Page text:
A Fish Called WandaA Fish Called Wanda Big bait, big fish? Any truth to that? Here's proof that big bass prefer their meals super-sized.
By Matt Williams
Graceful they are, but polite they are not. A big largemouth bass with a healthy appetite doesn't know the meaning of table manners.
It's more like a fine-tuned eating machine that knows only four modes of operation - catch, kill and swallow. The fourth comes as natural as the first three. Start over and repeat the process until the tummy gets full.
So, just how often does a big bass feed? That's a $50,000 question if ever there was one.
Considering its stature in the pecking order, it's only logical to assume a lunker largemouth eats anytime it gets ready. But ask the experts and they'll tell you feeding cycles fluctuate tremendously during the course of the year, usually in coincidence with the changing seasons.
As seasonal weather patterns change, so does a bass' metabolic rate. When water temperatures are moderate during spring and fall, big bass are much more active than in the heat of the summer or dead of winter.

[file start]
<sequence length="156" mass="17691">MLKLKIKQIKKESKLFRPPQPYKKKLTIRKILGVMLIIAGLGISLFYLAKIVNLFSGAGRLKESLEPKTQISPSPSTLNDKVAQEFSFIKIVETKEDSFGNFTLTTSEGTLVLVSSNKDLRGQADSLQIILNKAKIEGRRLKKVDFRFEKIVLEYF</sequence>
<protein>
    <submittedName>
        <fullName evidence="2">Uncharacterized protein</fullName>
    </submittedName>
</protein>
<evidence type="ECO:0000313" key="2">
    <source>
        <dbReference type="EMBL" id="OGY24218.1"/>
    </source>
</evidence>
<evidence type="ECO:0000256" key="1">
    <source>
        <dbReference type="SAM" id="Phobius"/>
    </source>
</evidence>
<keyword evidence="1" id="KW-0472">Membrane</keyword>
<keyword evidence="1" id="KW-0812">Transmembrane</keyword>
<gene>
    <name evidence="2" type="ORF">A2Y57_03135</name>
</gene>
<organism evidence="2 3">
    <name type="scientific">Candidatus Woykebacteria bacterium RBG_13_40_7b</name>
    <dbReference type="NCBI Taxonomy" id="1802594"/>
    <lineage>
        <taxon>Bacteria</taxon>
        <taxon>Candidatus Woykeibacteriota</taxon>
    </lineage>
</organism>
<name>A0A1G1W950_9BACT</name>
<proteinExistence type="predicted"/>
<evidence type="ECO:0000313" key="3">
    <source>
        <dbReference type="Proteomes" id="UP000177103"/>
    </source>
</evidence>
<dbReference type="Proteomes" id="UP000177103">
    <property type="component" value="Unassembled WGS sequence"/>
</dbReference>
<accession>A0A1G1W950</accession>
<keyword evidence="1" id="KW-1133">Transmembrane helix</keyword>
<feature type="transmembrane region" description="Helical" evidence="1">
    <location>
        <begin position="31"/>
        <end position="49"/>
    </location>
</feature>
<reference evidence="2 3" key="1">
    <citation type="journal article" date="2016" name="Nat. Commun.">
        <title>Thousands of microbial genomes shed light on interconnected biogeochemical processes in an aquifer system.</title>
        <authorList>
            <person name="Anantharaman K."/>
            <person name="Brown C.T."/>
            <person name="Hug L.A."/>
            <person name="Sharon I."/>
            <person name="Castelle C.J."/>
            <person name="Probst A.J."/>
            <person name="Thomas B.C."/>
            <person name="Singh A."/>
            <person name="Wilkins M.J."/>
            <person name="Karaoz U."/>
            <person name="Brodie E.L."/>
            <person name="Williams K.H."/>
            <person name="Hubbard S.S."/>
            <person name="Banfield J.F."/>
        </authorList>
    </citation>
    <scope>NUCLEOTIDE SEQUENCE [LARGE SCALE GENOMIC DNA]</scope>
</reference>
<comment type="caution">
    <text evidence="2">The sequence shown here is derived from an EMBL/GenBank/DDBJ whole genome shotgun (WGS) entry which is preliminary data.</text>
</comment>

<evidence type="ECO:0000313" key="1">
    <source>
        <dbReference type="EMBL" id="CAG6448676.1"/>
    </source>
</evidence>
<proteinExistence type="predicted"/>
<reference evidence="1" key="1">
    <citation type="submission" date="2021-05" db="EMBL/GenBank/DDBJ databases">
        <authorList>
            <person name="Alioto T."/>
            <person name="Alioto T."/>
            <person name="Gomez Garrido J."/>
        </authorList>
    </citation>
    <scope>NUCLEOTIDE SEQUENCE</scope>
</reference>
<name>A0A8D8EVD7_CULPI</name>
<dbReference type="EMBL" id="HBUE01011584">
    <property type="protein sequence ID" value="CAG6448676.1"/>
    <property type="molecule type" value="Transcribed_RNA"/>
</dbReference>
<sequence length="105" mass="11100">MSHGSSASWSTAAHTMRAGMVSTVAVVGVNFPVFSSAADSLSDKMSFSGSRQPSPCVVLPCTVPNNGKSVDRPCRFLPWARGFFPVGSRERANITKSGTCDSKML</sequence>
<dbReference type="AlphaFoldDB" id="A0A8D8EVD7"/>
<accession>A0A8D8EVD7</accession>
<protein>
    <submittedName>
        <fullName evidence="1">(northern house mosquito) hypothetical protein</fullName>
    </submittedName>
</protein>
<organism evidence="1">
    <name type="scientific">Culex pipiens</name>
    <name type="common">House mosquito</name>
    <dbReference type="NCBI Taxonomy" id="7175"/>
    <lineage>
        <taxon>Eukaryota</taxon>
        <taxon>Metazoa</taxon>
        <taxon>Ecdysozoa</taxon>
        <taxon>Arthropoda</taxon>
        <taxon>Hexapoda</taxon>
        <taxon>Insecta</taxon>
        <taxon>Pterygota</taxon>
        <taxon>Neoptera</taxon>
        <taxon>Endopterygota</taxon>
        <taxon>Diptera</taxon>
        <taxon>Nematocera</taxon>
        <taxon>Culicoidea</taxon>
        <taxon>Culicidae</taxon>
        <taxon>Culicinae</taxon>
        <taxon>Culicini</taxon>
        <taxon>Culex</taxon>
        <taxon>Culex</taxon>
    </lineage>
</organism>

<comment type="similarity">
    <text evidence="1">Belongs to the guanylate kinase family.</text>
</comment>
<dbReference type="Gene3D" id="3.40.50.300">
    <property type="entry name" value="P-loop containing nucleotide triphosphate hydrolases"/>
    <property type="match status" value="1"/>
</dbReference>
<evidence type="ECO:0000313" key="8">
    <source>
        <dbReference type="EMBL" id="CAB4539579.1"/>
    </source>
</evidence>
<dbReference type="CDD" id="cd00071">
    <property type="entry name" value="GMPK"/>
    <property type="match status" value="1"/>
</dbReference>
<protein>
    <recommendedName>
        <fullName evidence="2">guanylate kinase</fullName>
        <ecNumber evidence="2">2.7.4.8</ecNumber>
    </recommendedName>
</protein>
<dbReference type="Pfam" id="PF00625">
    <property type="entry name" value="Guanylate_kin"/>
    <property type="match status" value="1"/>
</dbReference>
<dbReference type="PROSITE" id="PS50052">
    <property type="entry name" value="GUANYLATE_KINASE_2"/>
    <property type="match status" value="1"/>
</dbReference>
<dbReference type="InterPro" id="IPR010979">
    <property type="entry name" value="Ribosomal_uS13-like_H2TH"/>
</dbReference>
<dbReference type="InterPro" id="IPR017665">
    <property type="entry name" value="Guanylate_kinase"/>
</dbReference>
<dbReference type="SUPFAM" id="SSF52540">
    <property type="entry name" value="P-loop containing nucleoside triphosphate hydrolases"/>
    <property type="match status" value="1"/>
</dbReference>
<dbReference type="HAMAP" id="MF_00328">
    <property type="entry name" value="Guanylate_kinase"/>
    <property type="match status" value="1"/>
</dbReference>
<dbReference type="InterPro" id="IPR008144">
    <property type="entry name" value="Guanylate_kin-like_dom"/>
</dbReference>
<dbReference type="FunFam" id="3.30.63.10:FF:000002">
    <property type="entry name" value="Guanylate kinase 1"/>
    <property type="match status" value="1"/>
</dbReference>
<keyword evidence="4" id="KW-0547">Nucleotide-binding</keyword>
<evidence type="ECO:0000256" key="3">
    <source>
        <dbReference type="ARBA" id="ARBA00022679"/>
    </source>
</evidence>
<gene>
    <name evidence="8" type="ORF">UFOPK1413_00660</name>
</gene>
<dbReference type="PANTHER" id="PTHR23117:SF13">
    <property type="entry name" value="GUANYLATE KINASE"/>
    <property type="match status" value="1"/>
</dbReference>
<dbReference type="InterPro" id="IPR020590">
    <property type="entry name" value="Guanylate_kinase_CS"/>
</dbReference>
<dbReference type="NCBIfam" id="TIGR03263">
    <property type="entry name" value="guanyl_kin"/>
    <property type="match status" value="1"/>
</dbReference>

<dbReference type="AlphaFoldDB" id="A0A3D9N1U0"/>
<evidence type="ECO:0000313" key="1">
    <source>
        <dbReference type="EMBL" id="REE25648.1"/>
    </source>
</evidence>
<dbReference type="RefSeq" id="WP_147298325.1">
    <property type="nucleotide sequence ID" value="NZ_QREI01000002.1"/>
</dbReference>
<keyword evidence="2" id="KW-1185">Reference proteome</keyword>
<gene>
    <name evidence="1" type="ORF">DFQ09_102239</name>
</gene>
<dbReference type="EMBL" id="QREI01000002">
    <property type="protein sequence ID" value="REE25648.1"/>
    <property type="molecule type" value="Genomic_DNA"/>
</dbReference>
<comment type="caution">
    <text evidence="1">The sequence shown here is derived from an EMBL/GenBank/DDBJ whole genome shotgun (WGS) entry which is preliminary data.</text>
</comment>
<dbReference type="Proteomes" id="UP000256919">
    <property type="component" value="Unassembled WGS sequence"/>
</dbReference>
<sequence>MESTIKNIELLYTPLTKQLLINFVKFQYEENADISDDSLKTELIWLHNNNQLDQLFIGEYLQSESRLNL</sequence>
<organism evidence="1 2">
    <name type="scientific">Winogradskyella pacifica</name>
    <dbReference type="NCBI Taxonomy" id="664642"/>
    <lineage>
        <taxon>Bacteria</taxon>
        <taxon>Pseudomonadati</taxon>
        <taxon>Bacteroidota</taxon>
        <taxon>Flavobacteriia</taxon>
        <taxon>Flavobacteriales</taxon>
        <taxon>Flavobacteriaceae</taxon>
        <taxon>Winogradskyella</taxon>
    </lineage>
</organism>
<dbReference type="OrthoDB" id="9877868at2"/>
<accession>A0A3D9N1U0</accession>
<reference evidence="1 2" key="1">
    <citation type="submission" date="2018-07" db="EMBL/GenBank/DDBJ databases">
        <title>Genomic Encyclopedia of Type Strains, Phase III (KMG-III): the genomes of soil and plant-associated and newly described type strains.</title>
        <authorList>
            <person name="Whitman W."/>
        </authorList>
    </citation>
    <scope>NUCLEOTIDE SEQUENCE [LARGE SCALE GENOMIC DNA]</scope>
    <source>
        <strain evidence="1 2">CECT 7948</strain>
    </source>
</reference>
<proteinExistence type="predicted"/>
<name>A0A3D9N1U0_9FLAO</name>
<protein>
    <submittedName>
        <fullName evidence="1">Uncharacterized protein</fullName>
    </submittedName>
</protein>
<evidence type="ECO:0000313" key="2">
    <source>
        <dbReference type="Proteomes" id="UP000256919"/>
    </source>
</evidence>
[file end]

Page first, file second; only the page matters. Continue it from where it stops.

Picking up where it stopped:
That's not to say fat fish don't eat during the latter two seasons. They do. But the major eating takes place less frequently and doesn't last near as long.
Seasonal changes also play a role in when big bass go on the prowl. Take spring, for instance.
Longer days and extended warming trends cause a noticeable rise in water temperatures. Big bass react to the change accordingly, usually by levitating vertically in the water column and gravitating towards the sun-baked shallows, often with an attitude that can be overly aggressive at times.
Perhaps this explains why so many big fish are caught during the midday hours in spring when surface temps are usually at their warmest.
Directly the opposite occurs during the summer months. The best summer fishing typically occurs during low light periods - early in the morning, late in the afternoon and night - when water temperatures are coolest. At times, these feeding periods may become predictable enough to set a watch by.
To illustrate this point, consider an experiment conducted in July 1986 on little Houston County Lake near Crockett, Texas. Big bass guru John Hope implanted a small electronic transmitter in a 12-pound largemouth he'd caught the previous spring. The fish was nicknamed "Wanda."
Using special telemetry gear, Hope was able to track the fish and observe her movements on a daily basis. The fishing guide noticed a definite change in Wanda's behavior once late spring gave way to summer and hot weather set in.
|"Largemouth bass aren't that selective when it comes to satisfying an empy gut. When the dinner bell rings, anything is fair game." -- Todd Driscoll|